Warm applause to the first person who gets the reference right.
I had not been aware that this issue was even being ventilated, so I read this judgment with a degree of nervousness, particularly when I got to the passages suggesting that a Local Authority would need to go through all of their records and throw out the ones older than six years.
C, R (on the application of) v Northumberland County Council 2015
This was a judicial review of Northumberland’s policy on how long it would keep social work records. The claimant had been arguing that he and his family had been mistreated by Social Services and wanted his records to be destroyed. (Northumberland agreed to this, but the judicial review continued on the basis of public policy rather than harm to the particular individual).
It occurs to me that in destruction of the records, one of course also destroys those bits of the records that say that the claimant was exonerated, and that might not be ideal.
The policy is specifically to retain the records for 35 years after the case is closed, unless the child is or becomes looked after (in which case the retention policy is 75 years from the date of birth) or adopted (in which case the retention period is 100 years from the date of the Adoption Order).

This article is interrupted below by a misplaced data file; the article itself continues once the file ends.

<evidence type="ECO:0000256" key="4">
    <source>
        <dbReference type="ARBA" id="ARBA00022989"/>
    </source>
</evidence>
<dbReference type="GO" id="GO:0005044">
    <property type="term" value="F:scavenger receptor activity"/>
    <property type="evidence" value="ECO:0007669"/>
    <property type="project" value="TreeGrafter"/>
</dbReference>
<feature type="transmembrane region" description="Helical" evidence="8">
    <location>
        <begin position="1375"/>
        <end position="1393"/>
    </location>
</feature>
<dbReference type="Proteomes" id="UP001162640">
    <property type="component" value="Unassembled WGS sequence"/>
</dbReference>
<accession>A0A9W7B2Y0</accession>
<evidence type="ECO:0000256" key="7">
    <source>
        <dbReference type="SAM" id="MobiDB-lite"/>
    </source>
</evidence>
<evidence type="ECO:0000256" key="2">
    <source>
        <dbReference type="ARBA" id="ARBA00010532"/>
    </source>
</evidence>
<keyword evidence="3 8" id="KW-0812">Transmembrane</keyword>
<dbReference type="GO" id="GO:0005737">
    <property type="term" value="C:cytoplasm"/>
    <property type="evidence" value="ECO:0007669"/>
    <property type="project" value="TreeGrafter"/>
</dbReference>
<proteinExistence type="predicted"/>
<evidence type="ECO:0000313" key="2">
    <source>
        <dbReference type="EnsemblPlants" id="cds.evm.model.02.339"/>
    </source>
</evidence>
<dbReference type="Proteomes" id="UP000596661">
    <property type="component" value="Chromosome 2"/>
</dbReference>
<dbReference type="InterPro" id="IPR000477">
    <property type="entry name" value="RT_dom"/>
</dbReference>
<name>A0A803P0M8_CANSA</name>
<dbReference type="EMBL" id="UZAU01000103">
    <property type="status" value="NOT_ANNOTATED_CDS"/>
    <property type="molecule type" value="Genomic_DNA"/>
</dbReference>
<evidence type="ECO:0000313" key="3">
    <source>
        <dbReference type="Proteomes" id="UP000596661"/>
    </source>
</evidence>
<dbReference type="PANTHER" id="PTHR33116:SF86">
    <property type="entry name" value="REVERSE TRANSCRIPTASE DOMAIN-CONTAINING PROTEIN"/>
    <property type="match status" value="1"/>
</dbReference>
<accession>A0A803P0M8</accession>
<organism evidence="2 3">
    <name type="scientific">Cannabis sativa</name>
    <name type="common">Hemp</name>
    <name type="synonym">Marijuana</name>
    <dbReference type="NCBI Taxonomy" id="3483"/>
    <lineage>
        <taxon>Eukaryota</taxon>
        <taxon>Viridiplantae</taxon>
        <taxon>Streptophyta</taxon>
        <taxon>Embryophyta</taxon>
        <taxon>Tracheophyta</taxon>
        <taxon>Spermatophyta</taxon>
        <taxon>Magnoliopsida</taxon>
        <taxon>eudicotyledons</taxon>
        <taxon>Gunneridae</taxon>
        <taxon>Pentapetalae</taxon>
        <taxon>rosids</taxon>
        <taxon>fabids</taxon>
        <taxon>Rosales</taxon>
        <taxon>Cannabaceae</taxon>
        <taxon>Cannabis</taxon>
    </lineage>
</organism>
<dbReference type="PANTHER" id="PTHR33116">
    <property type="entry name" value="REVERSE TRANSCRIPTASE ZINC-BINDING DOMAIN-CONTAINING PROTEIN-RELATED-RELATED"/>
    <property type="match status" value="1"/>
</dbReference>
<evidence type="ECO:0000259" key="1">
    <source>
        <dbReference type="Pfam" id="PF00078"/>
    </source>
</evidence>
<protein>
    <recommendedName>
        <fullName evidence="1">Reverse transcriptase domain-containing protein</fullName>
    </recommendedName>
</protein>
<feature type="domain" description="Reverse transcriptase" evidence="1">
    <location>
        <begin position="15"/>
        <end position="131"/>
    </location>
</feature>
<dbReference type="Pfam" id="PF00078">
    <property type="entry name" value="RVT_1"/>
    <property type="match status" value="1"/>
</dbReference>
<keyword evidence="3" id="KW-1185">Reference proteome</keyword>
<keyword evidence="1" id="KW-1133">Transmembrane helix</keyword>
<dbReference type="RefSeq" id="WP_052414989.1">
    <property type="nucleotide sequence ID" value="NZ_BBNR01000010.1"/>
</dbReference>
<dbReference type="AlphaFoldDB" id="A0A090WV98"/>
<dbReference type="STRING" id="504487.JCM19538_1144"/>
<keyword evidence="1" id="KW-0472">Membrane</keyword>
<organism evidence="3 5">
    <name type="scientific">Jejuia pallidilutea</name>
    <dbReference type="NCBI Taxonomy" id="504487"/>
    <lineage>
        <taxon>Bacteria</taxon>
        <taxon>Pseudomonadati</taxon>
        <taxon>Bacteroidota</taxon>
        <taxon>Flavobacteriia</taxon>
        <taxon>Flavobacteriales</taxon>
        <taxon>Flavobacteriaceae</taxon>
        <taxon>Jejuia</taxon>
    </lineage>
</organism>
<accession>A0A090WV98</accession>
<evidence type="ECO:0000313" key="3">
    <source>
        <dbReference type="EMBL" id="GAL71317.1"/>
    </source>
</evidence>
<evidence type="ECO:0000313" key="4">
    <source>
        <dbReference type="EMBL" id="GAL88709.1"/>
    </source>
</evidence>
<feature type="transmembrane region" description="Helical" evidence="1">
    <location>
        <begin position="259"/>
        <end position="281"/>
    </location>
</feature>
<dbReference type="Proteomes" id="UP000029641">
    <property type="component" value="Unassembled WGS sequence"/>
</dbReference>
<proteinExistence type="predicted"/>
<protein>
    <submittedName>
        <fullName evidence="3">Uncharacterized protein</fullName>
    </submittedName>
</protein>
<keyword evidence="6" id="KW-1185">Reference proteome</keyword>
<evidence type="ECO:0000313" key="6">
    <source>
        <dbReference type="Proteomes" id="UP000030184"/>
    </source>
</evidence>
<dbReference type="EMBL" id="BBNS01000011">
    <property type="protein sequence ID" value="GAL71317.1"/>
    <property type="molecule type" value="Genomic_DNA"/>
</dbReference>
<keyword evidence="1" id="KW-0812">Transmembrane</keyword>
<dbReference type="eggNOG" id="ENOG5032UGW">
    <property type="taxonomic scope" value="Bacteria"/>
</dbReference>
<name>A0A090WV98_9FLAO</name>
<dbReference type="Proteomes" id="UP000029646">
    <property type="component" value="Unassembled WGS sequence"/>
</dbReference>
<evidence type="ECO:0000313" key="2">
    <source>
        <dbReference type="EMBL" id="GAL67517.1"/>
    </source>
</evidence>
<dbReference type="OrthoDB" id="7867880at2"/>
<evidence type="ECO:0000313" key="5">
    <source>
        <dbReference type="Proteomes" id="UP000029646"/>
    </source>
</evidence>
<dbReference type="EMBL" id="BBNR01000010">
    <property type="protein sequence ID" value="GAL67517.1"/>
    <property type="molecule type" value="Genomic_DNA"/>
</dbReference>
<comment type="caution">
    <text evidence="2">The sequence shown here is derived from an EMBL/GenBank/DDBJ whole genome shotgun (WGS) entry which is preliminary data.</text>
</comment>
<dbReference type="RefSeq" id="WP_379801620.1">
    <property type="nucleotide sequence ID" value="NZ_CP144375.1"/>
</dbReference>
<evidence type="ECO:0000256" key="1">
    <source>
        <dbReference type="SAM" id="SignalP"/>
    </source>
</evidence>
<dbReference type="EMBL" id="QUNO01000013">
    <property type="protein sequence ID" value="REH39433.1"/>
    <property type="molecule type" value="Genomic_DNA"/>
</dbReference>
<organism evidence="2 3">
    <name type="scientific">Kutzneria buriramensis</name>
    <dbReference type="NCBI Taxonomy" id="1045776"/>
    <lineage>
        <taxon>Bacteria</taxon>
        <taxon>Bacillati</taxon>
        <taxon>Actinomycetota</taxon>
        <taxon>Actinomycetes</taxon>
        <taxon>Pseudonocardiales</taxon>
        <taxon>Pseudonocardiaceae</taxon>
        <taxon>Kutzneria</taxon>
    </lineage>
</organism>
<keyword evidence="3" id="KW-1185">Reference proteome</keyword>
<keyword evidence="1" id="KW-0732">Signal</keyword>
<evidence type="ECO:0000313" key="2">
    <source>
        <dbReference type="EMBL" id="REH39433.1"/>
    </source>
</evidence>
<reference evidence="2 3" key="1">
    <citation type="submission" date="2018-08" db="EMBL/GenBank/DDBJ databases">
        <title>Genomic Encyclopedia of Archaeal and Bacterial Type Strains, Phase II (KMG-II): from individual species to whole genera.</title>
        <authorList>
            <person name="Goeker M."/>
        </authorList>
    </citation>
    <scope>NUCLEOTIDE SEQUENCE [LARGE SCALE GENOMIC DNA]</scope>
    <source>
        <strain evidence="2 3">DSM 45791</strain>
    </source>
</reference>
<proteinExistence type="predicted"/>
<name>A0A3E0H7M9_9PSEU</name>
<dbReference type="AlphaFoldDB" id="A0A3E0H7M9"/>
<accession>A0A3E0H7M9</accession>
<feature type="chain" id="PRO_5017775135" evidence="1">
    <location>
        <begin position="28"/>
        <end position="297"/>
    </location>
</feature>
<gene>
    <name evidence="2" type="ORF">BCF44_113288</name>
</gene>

The Claimant (and also the Information Commissioner) were arguing that this policy was Wednesbury unreasonable and hence unlawful.
They instead proposed that the files be kept until the child became 24 (i.e reaches the age of 18 and then allow for six years to pass, which is the period of time in which any civil claim can be brought for say negligence or vicarious liability).
[It is always nice to see someone who is in the role of bossing others about get some criticism, no offence to the good people of the Information Commissioner’s office, but the ‘counsel of perfection’ stuff does get irksome]
- The Information Commissioner’s view about the Retention Policy has changed. In a letter dated 2 July 2012, he wrote to the Claimant expressing the view that it was likely that the Defendant’s 35 years policy was compliant with the DPA and was lawful. In his submissions to the Court (dated 5 January 2015) he indicated a revised position, which is that the 35 year Retention Policy was unlawful and that it would only be lawful under the DPA for the information to be retained by the Defendant’s legal department, and then for only 6 years after the child in question turned 18 and for the purposes of defending itself against litigation, unless on the facts of any particular case, a shorter or longer period should apply.